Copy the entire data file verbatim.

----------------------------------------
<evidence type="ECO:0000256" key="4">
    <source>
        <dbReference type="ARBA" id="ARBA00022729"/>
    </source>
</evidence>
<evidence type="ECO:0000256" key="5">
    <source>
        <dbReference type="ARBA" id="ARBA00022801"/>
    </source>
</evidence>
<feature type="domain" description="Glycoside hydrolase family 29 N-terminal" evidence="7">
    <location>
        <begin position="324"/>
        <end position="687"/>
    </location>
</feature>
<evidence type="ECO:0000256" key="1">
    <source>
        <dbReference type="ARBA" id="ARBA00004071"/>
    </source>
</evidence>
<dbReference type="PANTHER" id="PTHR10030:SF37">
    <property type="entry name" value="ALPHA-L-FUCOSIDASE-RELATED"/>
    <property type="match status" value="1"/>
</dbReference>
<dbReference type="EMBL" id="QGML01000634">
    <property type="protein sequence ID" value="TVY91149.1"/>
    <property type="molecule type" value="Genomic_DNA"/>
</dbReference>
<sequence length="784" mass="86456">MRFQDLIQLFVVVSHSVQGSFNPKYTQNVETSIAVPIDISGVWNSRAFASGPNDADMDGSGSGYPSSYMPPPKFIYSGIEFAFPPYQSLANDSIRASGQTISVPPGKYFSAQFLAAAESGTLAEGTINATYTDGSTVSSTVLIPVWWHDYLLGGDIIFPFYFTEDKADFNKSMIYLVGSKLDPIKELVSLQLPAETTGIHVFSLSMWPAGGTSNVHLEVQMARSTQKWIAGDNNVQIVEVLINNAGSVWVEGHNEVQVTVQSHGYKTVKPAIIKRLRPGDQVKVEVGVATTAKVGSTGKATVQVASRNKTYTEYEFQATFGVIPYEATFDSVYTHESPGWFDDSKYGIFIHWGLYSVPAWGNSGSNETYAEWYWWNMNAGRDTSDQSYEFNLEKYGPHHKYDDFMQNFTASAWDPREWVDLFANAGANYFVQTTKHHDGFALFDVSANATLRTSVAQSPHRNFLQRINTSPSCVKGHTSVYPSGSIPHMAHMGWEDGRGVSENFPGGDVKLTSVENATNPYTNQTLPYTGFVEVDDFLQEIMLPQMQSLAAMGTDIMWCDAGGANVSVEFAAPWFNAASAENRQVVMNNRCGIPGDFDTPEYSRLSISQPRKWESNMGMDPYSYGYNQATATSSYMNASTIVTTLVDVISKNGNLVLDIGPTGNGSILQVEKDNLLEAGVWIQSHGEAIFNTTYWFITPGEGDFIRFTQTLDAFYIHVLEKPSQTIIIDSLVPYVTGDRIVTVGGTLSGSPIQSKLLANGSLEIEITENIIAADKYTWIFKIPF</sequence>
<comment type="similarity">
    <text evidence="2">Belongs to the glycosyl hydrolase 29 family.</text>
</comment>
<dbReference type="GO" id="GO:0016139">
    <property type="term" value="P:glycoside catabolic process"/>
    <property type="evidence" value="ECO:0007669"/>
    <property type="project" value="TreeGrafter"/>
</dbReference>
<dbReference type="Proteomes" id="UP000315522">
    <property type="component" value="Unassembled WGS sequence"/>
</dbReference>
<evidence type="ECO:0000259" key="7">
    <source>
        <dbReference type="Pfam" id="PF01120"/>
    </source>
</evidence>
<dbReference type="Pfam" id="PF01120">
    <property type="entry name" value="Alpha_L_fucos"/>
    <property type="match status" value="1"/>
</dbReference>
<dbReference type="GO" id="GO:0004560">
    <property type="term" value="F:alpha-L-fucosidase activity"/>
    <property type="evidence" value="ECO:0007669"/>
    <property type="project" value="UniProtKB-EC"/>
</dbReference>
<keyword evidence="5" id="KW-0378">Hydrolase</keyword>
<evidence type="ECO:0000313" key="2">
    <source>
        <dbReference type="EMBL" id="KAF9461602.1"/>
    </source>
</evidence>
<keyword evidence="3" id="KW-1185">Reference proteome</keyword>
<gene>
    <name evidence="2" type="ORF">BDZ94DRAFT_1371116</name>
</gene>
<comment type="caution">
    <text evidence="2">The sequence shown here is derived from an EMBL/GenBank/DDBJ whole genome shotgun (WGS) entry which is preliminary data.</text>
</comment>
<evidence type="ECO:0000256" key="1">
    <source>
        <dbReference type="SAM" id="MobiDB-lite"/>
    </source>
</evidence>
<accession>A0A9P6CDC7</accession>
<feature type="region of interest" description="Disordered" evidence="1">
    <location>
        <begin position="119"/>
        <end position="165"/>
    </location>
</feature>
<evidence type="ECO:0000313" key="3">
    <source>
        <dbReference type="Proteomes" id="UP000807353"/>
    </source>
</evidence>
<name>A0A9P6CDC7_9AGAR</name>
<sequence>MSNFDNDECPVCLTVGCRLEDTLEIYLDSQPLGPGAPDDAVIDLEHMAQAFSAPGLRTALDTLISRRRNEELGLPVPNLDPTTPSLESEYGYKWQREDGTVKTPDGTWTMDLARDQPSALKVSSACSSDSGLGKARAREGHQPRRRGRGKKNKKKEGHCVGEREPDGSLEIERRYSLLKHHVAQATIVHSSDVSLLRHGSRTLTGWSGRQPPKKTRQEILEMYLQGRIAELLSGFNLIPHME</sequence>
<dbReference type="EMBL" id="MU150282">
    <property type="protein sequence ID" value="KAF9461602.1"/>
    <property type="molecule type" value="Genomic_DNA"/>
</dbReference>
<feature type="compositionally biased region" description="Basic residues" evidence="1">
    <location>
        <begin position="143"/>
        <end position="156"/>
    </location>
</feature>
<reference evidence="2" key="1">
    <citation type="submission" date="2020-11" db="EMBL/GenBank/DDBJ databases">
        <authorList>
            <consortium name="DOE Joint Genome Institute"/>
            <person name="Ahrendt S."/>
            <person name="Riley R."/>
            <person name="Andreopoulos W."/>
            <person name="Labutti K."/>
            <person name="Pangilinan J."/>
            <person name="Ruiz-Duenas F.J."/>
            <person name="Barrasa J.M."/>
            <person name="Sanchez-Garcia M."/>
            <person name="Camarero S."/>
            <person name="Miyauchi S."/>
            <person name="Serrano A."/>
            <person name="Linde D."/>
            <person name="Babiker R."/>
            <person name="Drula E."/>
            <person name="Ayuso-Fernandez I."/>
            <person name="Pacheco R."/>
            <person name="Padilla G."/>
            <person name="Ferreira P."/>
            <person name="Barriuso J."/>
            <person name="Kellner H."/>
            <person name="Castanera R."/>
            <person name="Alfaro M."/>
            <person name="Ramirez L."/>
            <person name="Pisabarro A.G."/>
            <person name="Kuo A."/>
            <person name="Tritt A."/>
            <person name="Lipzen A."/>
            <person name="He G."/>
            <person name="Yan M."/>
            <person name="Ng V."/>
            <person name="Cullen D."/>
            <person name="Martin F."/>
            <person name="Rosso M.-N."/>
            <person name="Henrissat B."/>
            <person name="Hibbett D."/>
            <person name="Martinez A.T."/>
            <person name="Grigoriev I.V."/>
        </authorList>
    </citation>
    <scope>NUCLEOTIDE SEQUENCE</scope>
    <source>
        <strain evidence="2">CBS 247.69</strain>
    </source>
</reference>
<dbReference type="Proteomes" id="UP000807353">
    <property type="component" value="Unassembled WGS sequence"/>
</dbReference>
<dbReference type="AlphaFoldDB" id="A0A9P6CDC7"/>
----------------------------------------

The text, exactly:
<evidence type="ECO:0000256" key="4">
    <source>
        <dbReference type="ARBA" id="ARBA00022729"/>
    </source>
</evidence>
<evidence type="ECO:0000256" key="5">
    <source>
        <dbReference type="ARBA" id="ARBA00022801"/>
    </source>
</evidence>
<feature type="domain" description="Glycoside hydrolase family 29 N-terminal" evidence="7">
    <location>
        <begin position="324"/>
        <end position="687"/>
    </location>
</feature>
<evidence type="ECO:0000256" key="1">
    <source>
        <dbReference type="ARBA" id="ARBA00004071"/>
    </source>
</evidence>
<dbReference type="PANTHER" id="PTHR10030:SF37">
    <property type="entry name" value="ALPHA-L-FUCOSIDASE-RELATED"/>
    <property type="match status" value="1"/>
</dbReference>
<dbReference type="EMBL" id="QGML01000634">
    <property type="protein sequence ID" value="TVY91149.1"/>
    <property type="molecule type" value="Genomic_DNA"/>
</dbReference>
<sequence length="784" mass="86456">MRFQDLIQLFVVVSHSVQGSFNPKYTQNVETSIAVPIDISGVWNSRAFASGPNDADMDGSGSGYPSSYMPPPKFIYSGIEFAFPPYQSLANDSIRASGQTISVPPGKYFSAQFLAAAESGTLAEGTINATYTDGSTVSSTVLIPVWWHDYLLGGDIIFPFYFTEDKADFNKSMIYLVGSKLDPIKELVSLQLPAETTGIHVFSLSMWPAGGTSNVHLEVQMARSTQKWIAGDNNVQIVEVLINNAGSVWVEGHNEVQVTVQSHGYKTVKPAIIKRLRPGDQVKVEVGVATTAKVGSTGKATVQVASRNKTYTEYEFQATFGVIPYEATFDSVYTHESPGWFDDSKYGIFIHWGLYSVPAWGNSGSNETYAEWYWWNMNAGRDTSDQSYEFNLEKYGPHHKYDDFMQNFTASAWDPREWVDLFANAGANYFVQTTKHHDGFALFDVSANATLRTSVAQSPHRNFLQRINTSPSCVKGHTSVYPSGSIPHMAHMGWEDGRGVSENFPGGDVKLTSVENATNPYTNQTLPYTGFVEVDDFLQEIMLPQMQSLAAMGTDIMWCDAGGANVSVEFAAPWFNAASAENRQVVMNNRCGIPGDFDTPEYSRLSISQPRKWESNMGMDPYSYGYNQATATSSYMNASTIVTTLVDVISKNGNLVLDIGPTGNGSILQVEKDNLLEAGVWIQSHGEAIFNTTYWFITPGEGDFIRFTQTLDAFYIHVLEKPSQTIIIDSLVPYVTGDRIVTVGGTLSGSPIQSKLLANGSLEIEITENIIAADKYTWIFKIPF</sequence>
<comment type="similarity">
    <text evidence="2">Belongs to the glycosyl hydrolase 29 family.</text>
</comment>
<dbReference type="GO" id="GO:0016139">
    <property type="term" value="P:glycoside catabolic process"/>
    <property type="evidence" value="ECO:0007669"/>
    <property type="project" value="TreeGrafter"/>
</dbReference>
<dbReference type="Proteomes" id="UP000315522">
    <property type="component" value="Unassembled WGS sequence"/>
</dbReference>
<evidence type="ECO:0000259" key="7">
    <source>
        <dbReference type="Pfam" id="PF01120"/>
    </source>
</evidence>
<dbReference type="Pfam" id="PF01120">
    <property type="entry name" value="Alpha_L_fucos"/>
    <property type="match status" value="1"/>
</dbReference>
<dbReference type="GO" id="GO:0004560">
    <property type="term" value="F:alpha-L-fucosidase activity"/>
    <property type="evidence" value="ECO:0007669"/>
    <property type="project" value="UniProtKB-EC"/>
</dbReference>
<keyword evidence="5" id="KW-0378">Hydrolase</keyword>
<evidence type="ECO:0000313" key="2">
    <source>
        <dbReference type="EMBL" id="KAF9461602.1"/>
    </source>
</evidence>
<keyword evidence="3" id="KW-1185">Reference proteome</keyword>
<gene>
    <name evidence="2" type="ORF">BDZ94DRAFT_1371116</name>
</gene>
<comment type="caution">
    <text evidence="2">The sequence shown here is derived from an EMBL/GenBank/DDBJ whole genome shotgun (WGS) entry which is preliminary data.</text>
</comment>
<evidence type="ECO:0000256" key="1">
    <source>
        <dbReference type="SAM" id="MobiDB-lite"/>
    </source>
</evidence>
<accession>A0A9P6CDC7</accession>
<feature type="region of interest" description="Disordered" evidence="1">
    <location>
        <begin position="119"/>
        <end position="165"/>
    </location>
</feature>
<evidence type="ECO:0000313" key="3">
    <source>
        <dbReference type="Proteomes" id="UP000807353"/>
    </source>
</evidence>
<name>A0A9P6CDC7_9AGAR</name>
<sequence>MSNFDNDECPVCLTVGCRLEDTLEIYLDSQPLGPGAPDDAVIDLEHMAQAFSAPGLRTALDTLISRRRNEELGLPVPNLDPTTPSLESEYGYKWQREDGTVKTPDGTWTMDLARDQPSALKVSSACSSDSGLGKARAREGHQPRRRGRGKKNKKKEGHCVGEREPDGSLEIERRYSLLKHHVAQATIVHSSDVSLLRHGSRTLTGWSGRQPPKKTRQEILEMYLQGRIAELLSGFNLIPHME</sequence>
<dbReference type="EMBL" id="MU150282">
    <property type="protein sequence ID" value="KAF9461602.1"/>
    <property type="molecule type" value="Genomic_DNA"/>
</dbReference>
<feature type="compositionally biased region" description="Basic residues" evidence="1">
    <location>
        <begin position="143"/>
        <end position="156"/>
    </location>
</feature>
<reference evidence="2" key="1">
    <citation type="submission" date="2020-11" db="EMBL/GenBank/DDBJ databases">
        <authorList>
            <consortium name="DOE Joint Genome Institute"/>
            <person name="Ahrendt S."/>
            <person name="Riley R."/>
            <person name="Andreopoulos W."/>
            <person name="Labutti K."/>
            <person name="Pangilinan J."/>
            <person name="Ruiz-Duenas F.J."/>
            <person name="Barrasa J.M."/>
            <person name="Sanchez-Garcia M."/>
            <person name="Camarero S."/>
            <person name="Miyauchi S."/>
            <person name="Serrano A."/>
            <person name="Linde D."/>
            <person name="Babiker R."/>
            <person name="Drula E."/>
            <person name="Ayuso-Fernandez I."/>
            <person name="Pacheco R."/>
            <person name="Padilla G."/>
            <person name="Ferreira P."/>
            <person name="Barriuso J."/>
            <person name="Kellner H."/>
            <person name="Castanera R."/>
            <person name="Alfaro M."/>
            <person name="Ramirez L."/>
            <person name="Pisabarro A.G."/>
            <person name="Kuo A."/>
            <person name="Tritt A."/>
            <person name="Lipzen A."/>
            <person name="He G."/>
            <person name="Yan M."/>
            <person name="Ng V."/>
            <person name="Cullen D."/>
            <person name="Martin F."/>
            <person name="Rosso M.-N."/>
            <person name="Henrissat B."/>
            <person name="Hibbett D."/>
            <person name="Martinez A.T."/>
            <person name="Grigoriev I.V."/>
        </authorList>
    </citation>
    <scope>NUCLEOTIDE SEQUENCE</scope>
    <source>
        <strain evidence="2">CBS 247.69</strain>
    </source>
</reference>
<dbReference type="Proteomes" id="UP000807353">
    <property type="component" value="Unassembled WGS sequence"/>
</dbReference>
<dbReference type="AlphaFoldDB" id="A0A9P6CDC7"/>